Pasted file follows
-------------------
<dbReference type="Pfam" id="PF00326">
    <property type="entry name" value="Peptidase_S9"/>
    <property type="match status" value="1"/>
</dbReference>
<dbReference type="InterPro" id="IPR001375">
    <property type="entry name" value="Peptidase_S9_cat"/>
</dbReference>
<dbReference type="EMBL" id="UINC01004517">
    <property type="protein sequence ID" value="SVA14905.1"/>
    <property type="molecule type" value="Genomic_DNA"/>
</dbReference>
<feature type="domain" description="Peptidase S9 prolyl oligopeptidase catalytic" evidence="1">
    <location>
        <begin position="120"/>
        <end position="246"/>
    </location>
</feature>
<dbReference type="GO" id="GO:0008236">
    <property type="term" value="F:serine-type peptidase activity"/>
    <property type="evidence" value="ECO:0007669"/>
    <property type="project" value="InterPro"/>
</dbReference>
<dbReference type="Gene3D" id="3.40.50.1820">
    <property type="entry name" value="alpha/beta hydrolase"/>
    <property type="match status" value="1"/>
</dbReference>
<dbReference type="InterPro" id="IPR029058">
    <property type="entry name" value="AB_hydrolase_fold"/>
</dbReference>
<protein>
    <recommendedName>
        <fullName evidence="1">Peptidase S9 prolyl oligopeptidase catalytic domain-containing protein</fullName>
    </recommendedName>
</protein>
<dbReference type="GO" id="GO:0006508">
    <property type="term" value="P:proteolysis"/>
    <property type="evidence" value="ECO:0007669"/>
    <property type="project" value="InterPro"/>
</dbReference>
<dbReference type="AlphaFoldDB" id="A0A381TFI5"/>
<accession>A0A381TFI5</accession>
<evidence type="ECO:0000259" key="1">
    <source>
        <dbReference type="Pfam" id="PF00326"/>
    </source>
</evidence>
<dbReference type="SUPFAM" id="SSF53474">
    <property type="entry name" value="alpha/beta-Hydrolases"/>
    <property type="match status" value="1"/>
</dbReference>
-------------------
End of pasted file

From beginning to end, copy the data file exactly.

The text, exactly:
<dbReference type="Pfam" id="PF00326">
    <property type="entry name" value="Peptidase_S9"/>
    <property type="match status" value="1"/>
</dbReference>
<dbReference type="InterPro" id="IPR001375">
    <property type="entry name" value="Peptidase_S9_cat"/>
</dbReference>
<dbReference type="EMBL" id="UINC01004517">
    <property type="protein sequence ID" value="SVA14905.1"/>
    <property type="molecule type" value="Genomic_DNA"/>
</dbReference>
<feature type="domain" description="Peptidase S9 prolyl oligopeptidase catalytic" evidence="1">
    <location>
        <begin position="120"/>
        <end position="246"/>
    </location>
</feature>
<dbReference type="GO" id="GO:0008236">
    <property type="term" value="F:serine-type peptidase activity"/>
    <property type="evidence" value="ECO:0007669"/>
    <property type="project" value="InterPro"/>
</dbReference>
<dbReference type="Gene3D" id="3.40.50.1820">
    <property type="entry name" value="alpha/beta hydrolase"/>
    <property type="match status" value="1"/>
</dbReference>
<dbReference type="InterPro" id="IPR029058">
    <property type="entry name" value="AB_hydrolase_fold"/>
</dbReference>
<protein>
    <recommendedName>
        <fullName evidence="1">Peptidase S9 prolyl oligopeptidase catalytic domain-containing protein</fullName>
    </recommendedName>
</protein>
<dbReference type="GO" id="GO:0006508">
    <property type="term" value="P:proteolysis"/>
    <property type="evidence" value="ECO:0007669"/>
    <property type="project" value="InterPro"/>
</dbReference>
<dbReference type="AlphaFoldDB" id="A0A381TFI5"/>
<accession>A0A381TFI5</accession>
<evidence type="ECO:0000259" key="1">
    <source>
        <dbReference type="Pfam" id="PF00326"/>
    </source>
</evidence>
<dbReference type="SUPFAM" id="SSF53474">
    <property type="entry name" value="alpha/beta-Hydrolases"/>
    <property type="match status" value="1"/>
</dbReference>